Over the past year or so, something pretty remarkable, weird even, has gone on in a LinkedIn group I happen to be a member of.
Note: The group name is CPA Sole Practitioners and CPA Small Firms, by the way.
The remarkable, weird thing that’s been going in? This linked-in group, which consists of more than three thousand CPA firm owners, has used a powerful problem solving technique called the Delphi method to solve a series of tricky problems and to answer a long list of complicated questions.
Because this process has been so cool and beneficial to the CPAs who participate, I want to talk about what the Delphi method is and why it works. Then I want to hypothesize just a little bit about why this particular online forum can perform Delphi method problem solving when most online forums can’t. And then, to close, I want to make a suggestion to you.
Why the Delphi Method Works
So what is the Delphi method? In a nutshell, you gather together a group of experts and get them to collaboratively solve a problem or answer a question.
For example, say you’ve got a really tricky problem or terribly complicated question. What you do is find a handful of true experts. And then you ask them to independently solve the problem or answer the question. (Initially, then, you want some variety and freedom and unconstrained creativity in the process.)
But here’s the next part. After you get the initial solutions or answers, you go back to the experts and have them assess each other’s suggestions and also to frankly reassess their own initial solution or answer in light of what other people have come up with. So, the Delphi method process includes cross-pollination that works iteratively.
What’s neat here is that the process, when it works, tends to converge on a solution or an answer that reflects the combined, and often synergistic, expertise and experience of a bunch smart, thoughtful people.
And this is what I’ve seen happen repeatedly in the small CPA firm owners LinkedIn group.
Over the last year, for example, the group has provided thoughtful answers to questions about starting a CPA firm, about branding and strategy, about the appropriate software and technology tools for specific situations, and so forth.
Note: If you’re interested in a longer discussion of the Delphi method, you should peek at this free ebook available from the New Jersey Institute of Technology.
Why a LinkedIn Group Can Do Delphi Method
Okay, so be bluntly honest for a minute. Have you ever before participated in an online forum that provides naturally the sort of expert problem-solving that underlies the Delphi method?
I will guess the answer is “No.” (I haven’t.)
More commonly, if your experience resembles mine, you find yourself in online forums where the signal to noise ratio is very, very low.
The LinkedIn group described here represents a happy exception to the usual nonsense. And I suspect three or four factors explain the exceptionalism.
- The solo CPA practitioner and single owner CPA firms LinkedIn group requires members to possess both a technical professional credential (a CPA professional license) and relevant work experience to join. (In comparison, in most online forums, you only need an email account to participate and then begin offering up opinions and advice.)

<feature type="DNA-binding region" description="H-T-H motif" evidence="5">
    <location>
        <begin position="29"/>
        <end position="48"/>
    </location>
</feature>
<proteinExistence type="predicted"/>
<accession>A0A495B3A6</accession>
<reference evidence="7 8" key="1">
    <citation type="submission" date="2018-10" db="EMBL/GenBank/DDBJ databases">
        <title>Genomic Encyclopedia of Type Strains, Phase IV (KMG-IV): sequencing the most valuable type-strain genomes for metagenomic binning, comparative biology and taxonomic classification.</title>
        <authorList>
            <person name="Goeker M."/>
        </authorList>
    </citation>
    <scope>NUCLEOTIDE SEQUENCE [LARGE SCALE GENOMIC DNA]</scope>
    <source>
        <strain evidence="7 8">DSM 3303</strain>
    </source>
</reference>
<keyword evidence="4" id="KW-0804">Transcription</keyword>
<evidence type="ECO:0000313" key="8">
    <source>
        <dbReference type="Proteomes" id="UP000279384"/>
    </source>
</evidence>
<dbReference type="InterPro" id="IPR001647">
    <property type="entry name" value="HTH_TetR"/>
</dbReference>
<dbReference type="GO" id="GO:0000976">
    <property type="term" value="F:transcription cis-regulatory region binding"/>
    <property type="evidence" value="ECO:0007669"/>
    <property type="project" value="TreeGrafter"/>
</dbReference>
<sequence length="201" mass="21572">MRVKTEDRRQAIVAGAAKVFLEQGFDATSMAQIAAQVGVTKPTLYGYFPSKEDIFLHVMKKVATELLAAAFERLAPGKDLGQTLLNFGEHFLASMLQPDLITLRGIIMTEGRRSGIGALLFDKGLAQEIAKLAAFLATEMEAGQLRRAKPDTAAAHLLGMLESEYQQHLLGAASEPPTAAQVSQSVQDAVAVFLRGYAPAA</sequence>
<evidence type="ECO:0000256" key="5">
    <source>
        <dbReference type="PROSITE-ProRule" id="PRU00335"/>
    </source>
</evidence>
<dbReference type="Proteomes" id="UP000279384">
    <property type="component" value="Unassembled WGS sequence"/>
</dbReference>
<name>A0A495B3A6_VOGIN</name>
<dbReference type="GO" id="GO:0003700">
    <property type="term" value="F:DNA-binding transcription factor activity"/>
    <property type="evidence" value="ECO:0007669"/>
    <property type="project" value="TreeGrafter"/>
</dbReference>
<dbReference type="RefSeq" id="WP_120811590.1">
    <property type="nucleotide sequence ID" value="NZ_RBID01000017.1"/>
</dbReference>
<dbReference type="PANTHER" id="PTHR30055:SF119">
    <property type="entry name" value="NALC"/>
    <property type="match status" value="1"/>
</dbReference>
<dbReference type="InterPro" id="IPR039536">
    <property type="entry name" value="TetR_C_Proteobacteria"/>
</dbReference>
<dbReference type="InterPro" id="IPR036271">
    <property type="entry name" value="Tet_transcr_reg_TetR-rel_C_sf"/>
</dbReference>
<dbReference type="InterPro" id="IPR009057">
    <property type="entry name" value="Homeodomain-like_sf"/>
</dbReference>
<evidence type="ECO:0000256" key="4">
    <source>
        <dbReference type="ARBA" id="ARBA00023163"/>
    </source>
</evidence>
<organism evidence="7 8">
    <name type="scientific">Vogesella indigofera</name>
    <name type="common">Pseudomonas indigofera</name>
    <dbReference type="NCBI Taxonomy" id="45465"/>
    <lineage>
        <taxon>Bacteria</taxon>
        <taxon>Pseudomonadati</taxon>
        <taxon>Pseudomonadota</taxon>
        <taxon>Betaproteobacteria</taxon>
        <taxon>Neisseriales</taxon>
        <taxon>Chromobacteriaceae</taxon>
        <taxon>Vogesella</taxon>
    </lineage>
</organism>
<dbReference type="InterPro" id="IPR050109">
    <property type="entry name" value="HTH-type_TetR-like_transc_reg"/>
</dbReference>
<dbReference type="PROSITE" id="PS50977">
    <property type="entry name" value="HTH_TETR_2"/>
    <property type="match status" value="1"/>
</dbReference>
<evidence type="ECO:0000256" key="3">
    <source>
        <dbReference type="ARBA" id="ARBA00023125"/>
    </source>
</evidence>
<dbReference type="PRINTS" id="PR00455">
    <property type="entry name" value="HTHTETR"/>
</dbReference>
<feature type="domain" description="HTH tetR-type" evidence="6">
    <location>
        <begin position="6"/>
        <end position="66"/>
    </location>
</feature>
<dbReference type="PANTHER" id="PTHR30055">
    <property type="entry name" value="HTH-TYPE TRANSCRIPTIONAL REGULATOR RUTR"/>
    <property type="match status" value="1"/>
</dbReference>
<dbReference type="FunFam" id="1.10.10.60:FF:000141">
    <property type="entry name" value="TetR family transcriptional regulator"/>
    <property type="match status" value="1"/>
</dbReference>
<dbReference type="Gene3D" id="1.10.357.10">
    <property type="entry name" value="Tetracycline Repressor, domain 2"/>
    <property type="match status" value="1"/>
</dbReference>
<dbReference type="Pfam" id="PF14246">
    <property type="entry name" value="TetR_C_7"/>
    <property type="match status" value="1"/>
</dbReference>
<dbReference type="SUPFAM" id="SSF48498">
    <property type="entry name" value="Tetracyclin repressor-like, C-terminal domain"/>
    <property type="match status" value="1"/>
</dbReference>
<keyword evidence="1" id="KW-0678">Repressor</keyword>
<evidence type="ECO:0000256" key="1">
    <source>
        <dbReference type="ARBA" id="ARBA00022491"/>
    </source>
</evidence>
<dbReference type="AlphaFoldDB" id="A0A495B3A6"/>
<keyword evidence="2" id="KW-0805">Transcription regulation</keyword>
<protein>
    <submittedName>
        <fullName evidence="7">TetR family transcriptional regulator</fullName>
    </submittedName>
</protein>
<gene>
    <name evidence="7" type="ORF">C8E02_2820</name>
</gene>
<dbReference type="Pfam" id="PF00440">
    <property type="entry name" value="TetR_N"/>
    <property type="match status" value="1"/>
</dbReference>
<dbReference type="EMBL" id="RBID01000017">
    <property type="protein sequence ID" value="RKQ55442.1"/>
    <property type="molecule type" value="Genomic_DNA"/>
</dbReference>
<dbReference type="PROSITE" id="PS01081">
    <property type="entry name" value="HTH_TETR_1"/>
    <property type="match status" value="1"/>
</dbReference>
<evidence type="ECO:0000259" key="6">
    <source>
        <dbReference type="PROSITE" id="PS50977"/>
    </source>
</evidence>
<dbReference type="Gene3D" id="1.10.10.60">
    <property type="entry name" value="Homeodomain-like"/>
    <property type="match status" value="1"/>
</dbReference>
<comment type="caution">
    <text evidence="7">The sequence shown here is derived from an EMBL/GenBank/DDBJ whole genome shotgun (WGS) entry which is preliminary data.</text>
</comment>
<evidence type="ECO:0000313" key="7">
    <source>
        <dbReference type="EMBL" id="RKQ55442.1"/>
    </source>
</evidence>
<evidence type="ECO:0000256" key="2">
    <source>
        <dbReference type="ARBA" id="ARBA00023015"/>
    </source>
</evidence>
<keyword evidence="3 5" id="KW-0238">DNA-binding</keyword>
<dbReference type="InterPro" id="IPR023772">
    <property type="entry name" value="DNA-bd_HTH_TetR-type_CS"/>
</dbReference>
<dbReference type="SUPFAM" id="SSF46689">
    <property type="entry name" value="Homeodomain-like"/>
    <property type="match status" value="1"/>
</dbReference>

- Member identities and credentials including college and graduate degrees and truly relevant work experience can easily be verified and checked using member LinkedIn profiles. (In comparison, with many online forums, you often don’t know for sure who is posting comments, what their agenda is, or what their competencies are. Furthermore, in some popular forums, trolls hijack discussions for ulterior motives.)
- The LinkedIn group’s homogeneity naturally focuses discussions to a very narrow range of topics and about which dozens (maybe hundreds?) of members are truly expert. (In many online forums, in contrast, you commonly see inexpert gadflys superficially discuss a very wide range of topics.)
- Armando Balbin and Denise Swanson, the two CPAs who administer the group, deftly keep discussions professional and collegial. That professionalism and collegiality usually keep the discussions solution-focused and constructive and allow for participants to engage in spirited discussions that can converge on solutions and answers. (Getting the atmosphere right is tricky, which is why formal Delphi method processes often go to great lengths to make each expert willing to contribute and critique ideas and to reassess their own ideas and criticisms.)
The Big Takeaway
I don’t know what business you own or operate. But I leave you with these parting thoughts.
First, the Delphi method provides a really powerful way to deal with the toughest problems and questions you and I face as business owners. Panels of experts can in many situations provide you—provide me—with great practical, actionable insights.
Second, while online forums usually can’t effectively use a Delphi Method approach, some well-constructed, niche-y groups like the one run by Armando Balbin and Denise Swanson do. See if you can find one of these groups for your situation. And if you can find one, you ought to join—and count your lucky stars.
Third, can I say one last thing? If you can’t find a great existing online forum to participate in, maybe you should start one.
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